Food Opinion

How to adapt rich recipes for reuse and reinvention

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Adapting elements within recipes is a smart way to reuse them (Image supplied)

Planning and adapting meals after using the same ingredients is an excellent way to ensure variety and lessen waste. And it flows that less food ends up in the bin, writes Megan Jane de Paulo.

IN PERIODS when we are both time and money poor, it’s often suggested we cook a dish in a batch and eat it over several days.

I feel, though, that this is a nutritionally and joyfully deficient way to live, and a survey of my friends has revealed that much of the batch is condemned to long-term compost in the freezer or left to lurk in the fridge while takeaway is delivered. And if not properly stored or consumed in time, perhaps a nice little bout of food poisoning?

If you can handle it... great. And please don’t consider this a condemnation of your lifestyle — it’s just that many of us can’t do it.

I prefer to plan a meal and adapt meals after using the same ingredients for variety and to lessen waste. Does it cost more in ingredients and time? Slightly, but it’s much less likely to end up in the bin.

Take these two example dishes:

  1. Duck Breast | Carrot Top | Basil | Pistachio Pesto | Dauphinoise Potatoes | Dutch Carrots | Green Beans | Zucchini Purée
  2. Crispy Skin Barramundi | Green Beans | Potato | Thai Green Curry | Zucchini Purée | Coriander

While they look very different, essentially, the only difference is in the main protein and a couple of flavour elements. For the second meal, only the Barramundi needed to be cooked fresh; the rest was reheated.

With the exception of the proteins, the ingredients involved a bag of green beans, four large potatoes, two large zucchini, a small bunch of Dutch carrots, cream, butter, curry paste, herbs and pistachio nuts.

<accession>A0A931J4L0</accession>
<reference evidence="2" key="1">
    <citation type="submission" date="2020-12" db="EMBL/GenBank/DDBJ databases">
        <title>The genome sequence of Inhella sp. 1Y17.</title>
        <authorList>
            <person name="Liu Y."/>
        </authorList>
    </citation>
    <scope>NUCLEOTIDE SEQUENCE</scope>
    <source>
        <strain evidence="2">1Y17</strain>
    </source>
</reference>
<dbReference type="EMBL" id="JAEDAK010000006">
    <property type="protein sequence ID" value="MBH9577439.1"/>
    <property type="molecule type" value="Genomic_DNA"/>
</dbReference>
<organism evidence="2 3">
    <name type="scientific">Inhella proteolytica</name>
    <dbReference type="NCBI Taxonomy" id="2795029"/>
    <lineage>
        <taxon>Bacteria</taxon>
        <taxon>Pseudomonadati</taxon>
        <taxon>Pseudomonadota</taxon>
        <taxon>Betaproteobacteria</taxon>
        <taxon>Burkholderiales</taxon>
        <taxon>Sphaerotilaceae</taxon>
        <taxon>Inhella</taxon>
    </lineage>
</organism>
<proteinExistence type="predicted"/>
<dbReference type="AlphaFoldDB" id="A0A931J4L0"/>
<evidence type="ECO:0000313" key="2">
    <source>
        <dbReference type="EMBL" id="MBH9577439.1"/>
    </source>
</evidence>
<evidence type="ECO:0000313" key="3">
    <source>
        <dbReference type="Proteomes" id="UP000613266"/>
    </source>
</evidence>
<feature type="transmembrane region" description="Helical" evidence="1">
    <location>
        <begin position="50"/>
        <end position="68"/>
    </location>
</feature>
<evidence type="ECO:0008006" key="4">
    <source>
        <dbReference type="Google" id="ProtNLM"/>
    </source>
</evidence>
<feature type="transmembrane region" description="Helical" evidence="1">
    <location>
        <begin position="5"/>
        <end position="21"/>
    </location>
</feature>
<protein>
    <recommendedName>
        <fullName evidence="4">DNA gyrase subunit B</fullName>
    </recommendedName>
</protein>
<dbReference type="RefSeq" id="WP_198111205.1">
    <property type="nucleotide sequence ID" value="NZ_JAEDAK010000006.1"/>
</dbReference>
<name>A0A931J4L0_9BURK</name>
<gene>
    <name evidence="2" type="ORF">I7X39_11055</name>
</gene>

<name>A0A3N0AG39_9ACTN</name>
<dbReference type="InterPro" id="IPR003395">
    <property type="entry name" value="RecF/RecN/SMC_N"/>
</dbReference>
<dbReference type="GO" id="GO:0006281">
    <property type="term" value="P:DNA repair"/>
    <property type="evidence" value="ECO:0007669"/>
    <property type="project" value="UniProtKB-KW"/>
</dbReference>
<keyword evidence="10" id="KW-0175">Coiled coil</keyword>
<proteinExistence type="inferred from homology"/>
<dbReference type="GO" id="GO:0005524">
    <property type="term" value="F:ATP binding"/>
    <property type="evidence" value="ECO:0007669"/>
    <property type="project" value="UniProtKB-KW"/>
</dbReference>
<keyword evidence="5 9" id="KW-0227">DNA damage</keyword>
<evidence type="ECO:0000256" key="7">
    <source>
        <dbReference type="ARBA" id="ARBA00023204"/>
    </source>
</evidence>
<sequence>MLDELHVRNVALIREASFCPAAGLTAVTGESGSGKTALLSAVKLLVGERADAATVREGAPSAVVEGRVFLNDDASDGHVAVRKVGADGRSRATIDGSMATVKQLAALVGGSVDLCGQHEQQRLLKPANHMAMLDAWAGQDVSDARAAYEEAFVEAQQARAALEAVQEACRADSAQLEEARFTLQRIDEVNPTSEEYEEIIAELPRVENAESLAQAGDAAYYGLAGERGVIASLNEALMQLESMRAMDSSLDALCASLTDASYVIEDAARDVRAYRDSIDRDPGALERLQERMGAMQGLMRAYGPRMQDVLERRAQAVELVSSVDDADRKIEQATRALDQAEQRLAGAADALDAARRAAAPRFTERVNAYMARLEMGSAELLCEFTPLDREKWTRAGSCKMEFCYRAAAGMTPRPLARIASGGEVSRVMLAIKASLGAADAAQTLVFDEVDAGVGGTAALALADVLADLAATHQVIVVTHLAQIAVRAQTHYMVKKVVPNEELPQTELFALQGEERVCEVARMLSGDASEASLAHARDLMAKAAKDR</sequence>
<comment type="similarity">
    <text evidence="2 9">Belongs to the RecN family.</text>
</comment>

The vegetables came from a fortnightly delivery of a veggie and fruit box from Farmer’s Pick — a company which saves imperfect produce from landfill and then delivers it to you. (Currently, this company only operates in NSW and Victoria, but you can check locally for similar services.)

The herbs came from my sad attempt at a herb garden. The rest — all pantry staples.

While duck and Barramundi sound exotic, they are proteins which are often to be found on sale. Barramundi can be found whole at a fishmonger's for a very reasonable cost if you fillet it yourself. Similarly, you can often find a whole frozen duck at a supermarket for around $14.

For recipes that lend themselves to batch cooking, such as a bolognese sauce or curry, consider these can also be made into pies, bakes or fillings for tacos or rolls with different spices added.

Duck breast, carrot top, basil, pistachio pesto, Dauphinoise potatoes, Dutch carrots, green beans, zucchini purée (Image supplied)


Two of the elements in the pictured dishes are very adaptable to reuse and reinvention: the Dauphinoise potatoes and zucchini purée.

Dauphinoise potatoes

If you plan to reuse these, omit the cheese until the end of the portion you wish to serve. These can also be mashed and rebaked for smashed potatoes or a rough mash to top a shepherd’s pie.

  • 4 large potatoes, peeled and thinly sliced
  • 150ml heavy cream
  • 200ml whole milk
  • 80g grated Parmesan cheese
  • onion powder (optional)
  • salt
  • pepper

Parboil the potato slices in salted water and drain.

Mix together cream and milk.

Place a layer of potato slices in an oven-proof dish; season and coat with cream/milk mix.

Repeat until all potatoes are used up.

Bake at 180ºC until the top is golden and the potatoes are soft.

Zucchini purée

This is a good base recipe — you can use it as a purée or add stock to make a soup. Add chilli powder to increase the heat or curry paste to alter the flavour profile.

  • 1 zucchini, roughly diced
  • 40-50g unsalted butter (depends on the size of the zucchini)
  • salt
  • pepper
  • water

In a saucepan over low-medium heat, add chopped zucchini and enough water to cover the bottom of the pan.

After a couple of minutes, add in butter.

Stir occasionally so the zucchini doesn’t stick to the pan.

You want to cook the zucchini until it is mushy and quite a lot of the liquid has evaporated.

Blitz with a stick blender, or in a blender, until smooth.

Add salt and pepper to taste.


I don’t usually pass this through a sieve — I like the texture as is. For a smoother purée, you can do this.

Adding lime or lemon juice will add some zing to this purée.

It balances well with more acidic elements in a dish, such as pickled vegetables.

Megan Jane de Paulo is a Melbourne-based, inner-city latte sipper and social media provocateur. You can follow Megan on Twitter @gomichild.

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